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Solomon W. Downs

From Wikipedia, the free encyclopedia

Solomon Weathersbee Downs
Solomon Weathersbee Downs.jpg
United States Senator
from Louisiana
In office
March 4, 1847 – March 3, 1853
Preceded byPierre Soulé
Succeeded byJudah P. Benjamin
United States Collector of Customs for the District of Orleans
In office
April 6, 1853 – August 14, 1854
Preceded byGeorge C. Laurason
Succeeded byThomas C. Porter
United States Attorney for the District of Louisiana
In office
April 26, 1845 – June 14, 1846
Preceded byBalie Peyton
Succeeded byThomas J. Durant
Personal details
Montgomery County, Tennessee
DiedAugust 14, 1854 (aged 52–53)
Lincoln County, Kentucky
Resting placeRiverview Cemetery, Monroe, Louisiana
Political partyDemocratic
Spouse(s)Ann Marie McCaleb
Alma materTransylvania University

Solomon Weathersbee Downs (1801 – August 14, 1854) was an American attorney and politician from Louisiana. A Democrat, he was most notable for his service as a United States Senator from 1847 to 1853.

Early life

Downs was born in Montgomery County, Tennessee in 1801,[1] the illegitimate son of William Weathersbee and Rebecca Downs.[2] His family later moved to Louisiana, and sent Downs back to Tennessee to study under tutor Thomas B. Craighead.[3] He then attended Transylvania University in Lexington, Kentucky, from which he graduated in 1823.[3] He studied law, was admitted to the bar in 1826 and commenced practice in Bayou Sara, Louisiana.[4] He later moved to Ouachita, where he practiced law and owned and operated a plantation.


A Democrat, he became active in politics as a campaign speaker on behalf of Andrew Jackson in 1828.[3] In 1838, he won election to the Louisiana State Senate from Catahoula, Ouachita and Union Parishes, and he was reelected in 1842.[5][6]

A longtime member of the Louisiana Militia, in 1842 Downs was appointed brigadier general of the organization's 6th Division.[7]

In 1844 he was a delegate to the state constitutional convention.[8] Also in 1844, he agreed to run for presidential elector as a supporter of Martin Van Buren.[9] When Van Buren came out against annexing Texas, Downs resigned, but he agreed to run again after James K. Polk was nominated.[9] Polk won the election and carried Louisiana, and Downs cast his ballot for the ticket of Polk for president and George M. Dallas for vice president.[9]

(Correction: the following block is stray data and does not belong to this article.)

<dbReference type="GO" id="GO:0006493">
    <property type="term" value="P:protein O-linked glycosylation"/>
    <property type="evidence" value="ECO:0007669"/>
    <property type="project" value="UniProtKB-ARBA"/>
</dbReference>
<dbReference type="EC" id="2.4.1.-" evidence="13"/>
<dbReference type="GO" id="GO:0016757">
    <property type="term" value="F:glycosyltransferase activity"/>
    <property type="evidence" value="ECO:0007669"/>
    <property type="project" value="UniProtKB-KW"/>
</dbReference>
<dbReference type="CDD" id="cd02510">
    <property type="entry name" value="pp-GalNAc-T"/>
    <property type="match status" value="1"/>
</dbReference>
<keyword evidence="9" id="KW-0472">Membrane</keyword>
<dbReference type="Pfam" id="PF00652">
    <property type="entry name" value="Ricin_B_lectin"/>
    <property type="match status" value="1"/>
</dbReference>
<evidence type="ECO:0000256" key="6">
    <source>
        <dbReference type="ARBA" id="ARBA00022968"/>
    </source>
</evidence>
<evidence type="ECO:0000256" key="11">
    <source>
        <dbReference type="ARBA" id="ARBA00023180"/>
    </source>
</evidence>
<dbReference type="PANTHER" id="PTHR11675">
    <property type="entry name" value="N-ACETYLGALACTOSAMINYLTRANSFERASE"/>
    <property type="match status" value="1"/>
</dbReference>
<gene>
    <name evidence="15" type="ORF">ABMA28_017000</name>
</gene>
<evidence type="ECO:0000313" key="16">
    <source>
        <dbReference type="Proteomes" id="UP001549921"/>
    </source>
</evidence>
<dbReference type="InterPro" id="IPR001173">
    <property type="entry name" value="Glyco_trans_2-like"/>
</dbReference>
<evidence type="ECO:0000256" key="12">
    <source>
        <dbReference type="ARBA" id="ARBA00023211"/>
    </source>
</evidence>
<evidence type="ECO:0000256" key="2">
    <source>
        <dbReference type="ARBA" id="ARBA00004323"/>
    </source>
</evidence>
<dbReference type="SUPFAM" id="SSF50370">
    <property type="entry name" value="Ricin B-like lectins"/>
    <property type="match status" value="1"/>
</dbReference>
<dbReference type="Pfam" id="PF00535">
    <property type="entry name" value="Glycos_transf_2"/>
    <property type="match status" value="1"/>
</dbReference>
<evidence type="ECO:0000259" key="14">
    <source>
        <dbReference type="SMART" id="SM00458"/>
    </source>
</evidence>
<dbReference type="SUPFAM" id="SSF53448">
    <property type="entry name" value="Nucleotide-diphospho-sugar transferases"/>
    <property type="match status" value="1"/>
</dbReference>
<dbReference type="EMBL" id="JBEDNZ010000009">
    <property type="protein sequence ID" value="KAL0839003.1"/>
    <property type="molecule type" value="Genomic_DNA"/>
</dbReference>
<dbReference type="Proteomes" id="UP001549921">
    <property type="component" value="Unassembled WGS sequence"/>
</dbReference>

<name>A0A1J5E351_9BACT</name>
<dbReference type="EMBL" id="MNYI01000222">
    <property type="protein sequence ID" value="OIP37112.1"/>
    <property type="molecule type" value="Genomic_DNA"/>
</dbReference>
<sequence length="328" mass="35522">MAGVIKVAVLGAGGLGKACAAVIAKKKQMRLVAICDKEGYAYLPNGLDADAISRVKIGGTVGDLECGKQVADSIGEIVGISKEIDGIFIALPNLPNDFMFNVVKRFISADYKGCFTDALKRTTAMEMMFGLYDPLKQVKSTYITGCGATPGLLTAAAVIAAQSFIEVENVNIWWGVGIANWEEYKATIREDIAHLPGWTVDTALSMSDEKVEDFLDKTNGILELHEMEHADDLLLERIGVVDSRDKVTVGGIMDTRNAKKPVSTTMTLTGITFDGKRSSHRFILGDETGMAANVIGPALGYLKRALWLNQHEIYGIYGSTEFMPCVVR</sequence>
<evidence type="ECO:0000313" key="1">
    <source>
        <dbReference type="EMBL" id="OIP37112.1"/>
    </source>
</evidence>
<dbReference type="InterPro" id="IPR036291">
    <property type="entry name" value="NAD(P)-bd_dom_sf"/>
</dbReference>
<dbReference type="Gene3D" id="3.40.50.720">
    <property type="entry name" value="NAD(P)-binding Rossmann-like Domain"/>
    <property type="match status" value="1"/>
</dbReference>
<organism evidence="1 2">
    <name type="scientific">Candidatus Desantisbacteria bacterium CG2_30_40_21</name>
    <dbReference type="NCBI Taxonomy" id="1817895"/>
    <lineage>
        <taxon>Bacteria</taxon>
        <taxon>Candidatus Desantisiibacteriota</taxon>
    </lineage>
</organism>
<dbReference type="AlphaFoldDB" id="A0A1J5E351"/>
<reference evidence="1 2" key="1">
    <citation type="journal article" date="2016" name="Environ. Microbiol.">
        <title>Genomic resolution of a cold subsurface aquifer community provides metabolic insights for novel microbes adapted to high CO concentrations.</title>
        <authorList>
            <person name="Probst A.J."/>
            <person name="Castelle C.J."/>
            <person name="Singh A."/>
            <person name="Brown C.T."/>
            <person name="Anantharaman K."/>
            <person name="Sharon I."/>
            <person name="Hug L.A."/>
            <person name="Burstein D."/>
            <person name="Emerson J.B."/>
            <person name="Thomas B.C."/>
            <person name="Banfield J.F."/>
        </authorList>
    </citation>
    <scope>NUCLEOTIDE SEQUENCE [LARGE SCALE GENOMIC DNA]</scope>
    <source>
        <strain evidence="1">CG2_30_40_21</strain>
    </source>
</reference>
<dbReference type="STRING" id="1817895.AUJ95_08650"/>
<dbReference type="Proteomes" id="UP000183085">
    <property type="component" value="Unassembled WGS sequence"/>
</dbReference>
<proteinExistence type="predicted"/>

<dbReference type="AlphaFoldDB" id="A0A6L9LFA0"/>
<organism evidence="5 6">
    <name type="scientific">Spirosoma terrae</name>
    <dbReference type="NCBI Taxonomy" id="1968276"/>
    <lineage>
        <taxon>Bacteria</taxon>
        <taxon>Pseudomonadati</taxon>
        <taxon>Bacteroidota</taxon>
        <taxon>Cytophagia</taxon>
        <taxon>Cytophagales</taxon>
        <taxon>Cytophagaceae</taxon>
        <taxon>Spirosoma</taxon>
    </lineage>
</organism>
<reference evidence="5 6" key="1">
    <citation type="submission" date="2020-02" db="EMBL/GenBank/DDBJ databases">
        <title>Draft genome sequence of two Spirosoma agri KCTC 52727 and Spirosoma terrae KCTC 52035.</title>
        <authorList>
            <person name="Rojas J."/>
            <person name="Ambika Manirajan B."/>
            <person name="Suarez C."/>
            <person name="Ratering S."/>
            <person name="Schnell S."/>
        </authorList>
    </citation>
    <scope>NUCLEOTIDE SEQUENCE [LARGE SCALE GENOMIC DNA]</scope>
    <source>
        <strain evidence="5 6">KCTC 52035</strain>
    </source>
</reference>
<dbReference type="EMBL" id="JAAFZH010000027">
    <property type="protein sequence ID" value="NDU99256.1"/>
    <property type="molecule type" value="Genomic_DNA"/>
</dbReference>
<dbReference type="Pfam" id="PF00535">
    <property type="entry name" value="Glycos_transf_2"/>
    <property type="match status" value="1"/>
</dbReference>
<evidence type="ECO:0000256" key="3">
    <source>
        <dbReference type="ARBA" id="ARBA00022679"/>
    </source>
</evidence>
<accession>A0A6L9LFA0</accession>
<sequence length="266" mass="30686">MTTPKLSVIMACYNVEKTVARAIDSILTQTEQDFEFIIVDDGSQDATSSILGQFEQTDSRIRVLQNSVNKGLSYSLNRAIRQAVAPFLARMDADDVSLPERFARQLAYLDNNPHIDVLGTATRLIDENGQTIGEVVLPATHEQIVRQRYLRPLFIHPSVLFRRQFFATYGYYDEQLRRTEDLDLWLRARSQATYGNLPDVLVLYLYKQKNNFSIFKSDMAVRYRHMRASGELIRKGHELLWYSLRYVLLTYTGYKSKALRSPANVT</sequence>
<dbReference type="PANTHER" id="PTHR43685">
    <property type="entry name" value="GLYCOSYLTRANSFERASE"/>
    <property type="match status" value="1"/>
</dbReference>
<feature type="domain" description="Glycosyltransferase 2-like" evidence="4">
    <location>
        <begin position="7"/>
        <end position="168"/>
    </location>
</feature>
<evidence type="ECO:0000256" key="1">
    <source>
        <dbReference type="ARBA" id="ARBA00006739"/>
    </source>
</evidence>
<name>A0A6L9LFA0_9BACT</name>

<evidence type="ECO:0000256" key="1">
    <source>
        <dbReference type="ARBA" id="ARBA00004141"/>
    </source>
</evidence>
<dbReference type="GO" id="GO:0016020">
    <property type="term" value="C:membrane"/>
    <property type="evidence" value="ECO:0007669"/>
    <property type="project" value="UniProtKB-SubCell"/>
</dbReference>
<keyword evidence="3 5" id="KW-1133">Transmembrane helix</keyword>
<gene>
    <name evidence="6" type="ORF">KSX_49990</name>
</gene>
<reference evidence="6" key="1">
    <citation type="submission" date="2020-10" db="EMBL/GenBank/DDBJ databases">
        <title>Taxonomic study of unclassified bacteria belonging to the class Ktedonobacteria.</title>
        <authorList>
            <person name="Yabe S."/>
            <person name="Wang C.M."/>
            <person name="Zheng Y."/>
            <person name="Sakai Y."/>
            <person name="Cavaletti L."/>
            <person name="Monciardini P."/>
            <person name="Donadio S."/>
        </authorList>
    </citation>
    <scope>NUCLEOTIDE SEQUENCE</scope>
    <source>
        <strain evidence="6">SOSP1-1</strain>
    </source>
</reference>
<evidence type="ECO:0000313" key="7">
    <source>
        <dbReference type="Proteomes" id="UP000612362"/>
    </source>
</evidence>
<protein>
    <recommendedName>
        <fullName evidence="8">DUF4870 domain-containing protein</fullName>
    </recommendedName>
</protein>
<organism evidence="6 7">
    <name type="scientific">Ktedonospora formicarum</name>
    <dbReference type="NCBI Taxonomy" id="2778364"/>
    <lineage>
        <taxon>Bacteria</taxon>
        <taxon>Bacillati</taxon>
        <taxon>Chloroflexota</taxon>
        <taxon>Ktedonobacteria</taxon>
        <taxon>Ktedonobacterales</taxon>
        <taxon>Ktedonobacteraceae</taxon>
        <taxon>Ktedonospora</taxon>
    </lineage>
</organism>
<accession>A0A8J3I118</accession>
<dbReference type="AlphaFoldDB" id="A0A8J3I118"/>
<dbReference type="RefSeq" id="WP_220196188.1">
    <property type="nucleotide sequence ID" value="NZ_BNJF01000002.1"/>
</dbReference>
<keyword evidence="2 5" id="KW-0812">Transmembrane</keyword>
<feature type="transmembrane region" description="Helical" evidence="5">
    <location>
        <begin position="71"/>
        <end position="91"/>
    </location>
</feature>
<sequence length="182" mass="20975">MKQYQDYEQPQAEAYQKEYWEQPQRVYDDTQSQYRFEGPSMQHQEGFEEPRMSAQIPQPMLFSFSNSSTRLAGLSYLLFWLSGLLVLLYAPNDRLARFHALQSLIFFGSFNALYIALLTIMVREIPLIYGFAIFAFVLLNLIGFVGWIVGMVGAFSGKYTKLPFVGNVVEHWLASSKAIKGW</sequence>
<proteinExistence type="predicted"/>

Downs moved to New Orleans in 1845. He served as United States Attorney for the district of Louisiana from 1845 to 1846 and a member of the State constitutional convention.

He was elected as a Democrat to the U.S. Senate and served from March 4, 1847 to March 3, 1853. While in the Senate he was chairman of the Committee on Engrossed Bills (Thirtieth Congress) and the Committee on Private Land Claims (Thirtieth through Thirty-second Congresses).[9]

He was appointed by President Franklin Pierce as United States Collector of Customs for the District of Orleans in 1853 and he served until his death.

Death and burial

Downs died in Crab Orchard Springs, Lincoln County, Kentucky on August 14, 1854[10] and was buried on his family's plantation in Kentucky.[11] He was later reburied at Riverview Sanitarium in Monroe, Louisiana, and the burial ground there became Riverview Cemetery.[11] Under the terms of his will, Downs freed a slave, Richard Barrington, who had been taught to read and write while living on Downs' plantation.[12] Barrington later became a successful barber in New Orleans, and learned that Downs' grave had not been marked, so Barrington paid for a headstone.[12] Downs' grave was later lost, and was uncovered again in 1937.[12] After being moved to a spot near the cemetery entrance, the grave was forgotten about a second time.[12] It was rediscovered in 2000, and is marked by the broken pieces of the headstone originally purchased by Barrington.[12]


In 1830, Downs married Ann Marie McCaleb (d. 1857).[13] They were the parents of two children, Samuel Alfred Downs and Sarah Mary Downs.[13]


  1. ^ Louisianan, A. (Pen name) (1852). Biography of the Hon. Solomon W. Downs. Washington, DC: Robert Armstrong. p. 4 – via HathiTrust.
  2. ^ Gilley, B. H. (1984) [1902]. North Louisiana: To 1865. Ruston, LA: Louisiana Tech University, McGinty Trust Fund Publications. p. 13 – via Google Books.
  3. ^ a b c Biography, p. 4.
  4. ^ Biography, p. 4.
  5. ^ Biography, p. 5.
  6. ^ "Re-Election of S. W. Downs". Morning Advertiser. New Orleans, LA. July 14, 1842. p. 2 – via
  7. ^ "The Following Gentlemen Were Elected by the Legislature in Joint Ballot". The Times-Picayune. New Orleans, LA. March 26, 1842. p. 2 – via
  8. ^ Biography, p. 6.
  9. ^ a b c d Biography, p. 13.
  10. ^ "Death Notice, Gen. S. W. Downes". The Buffalo Commercial. Buffalo, NY. August 17, 1854. p. 2 – via
  11. ^ a b "Hardin Urges that Long Lost Grave of Solomon Downs, Great Louisiana Statesman, Be Marked". Shreveport Journal. Shreveport, LA. February 25, 1937. p. 3 – via
  12. ^ a b c d e Reed, Jennifer (July 6, 2009). "The Strange History of Senator Downs". Bryan Park: Gateway to Green Living. Downsville, LA: Village of Downsville.
  13. ^ a b Headley, Katy McCaleb (1964). MacKillop (McCaleb) Clan of Scotland and the United States. I. Chillicothe, MO: Elizabeth Prather Ellsberry. p. 158 – via Internet Archive.

External links

U.S. Senate
Preceded by
Pierre Soulé
 U.S. senator (Class 2) from Louisiana
March 4, 1847 – March 3, 1853
Served alongside: Henry Johnson and Pierre Soulé
Succeeded by
Judah P. Benjamin
This page was last edited on 11 January 2021, at 21:18
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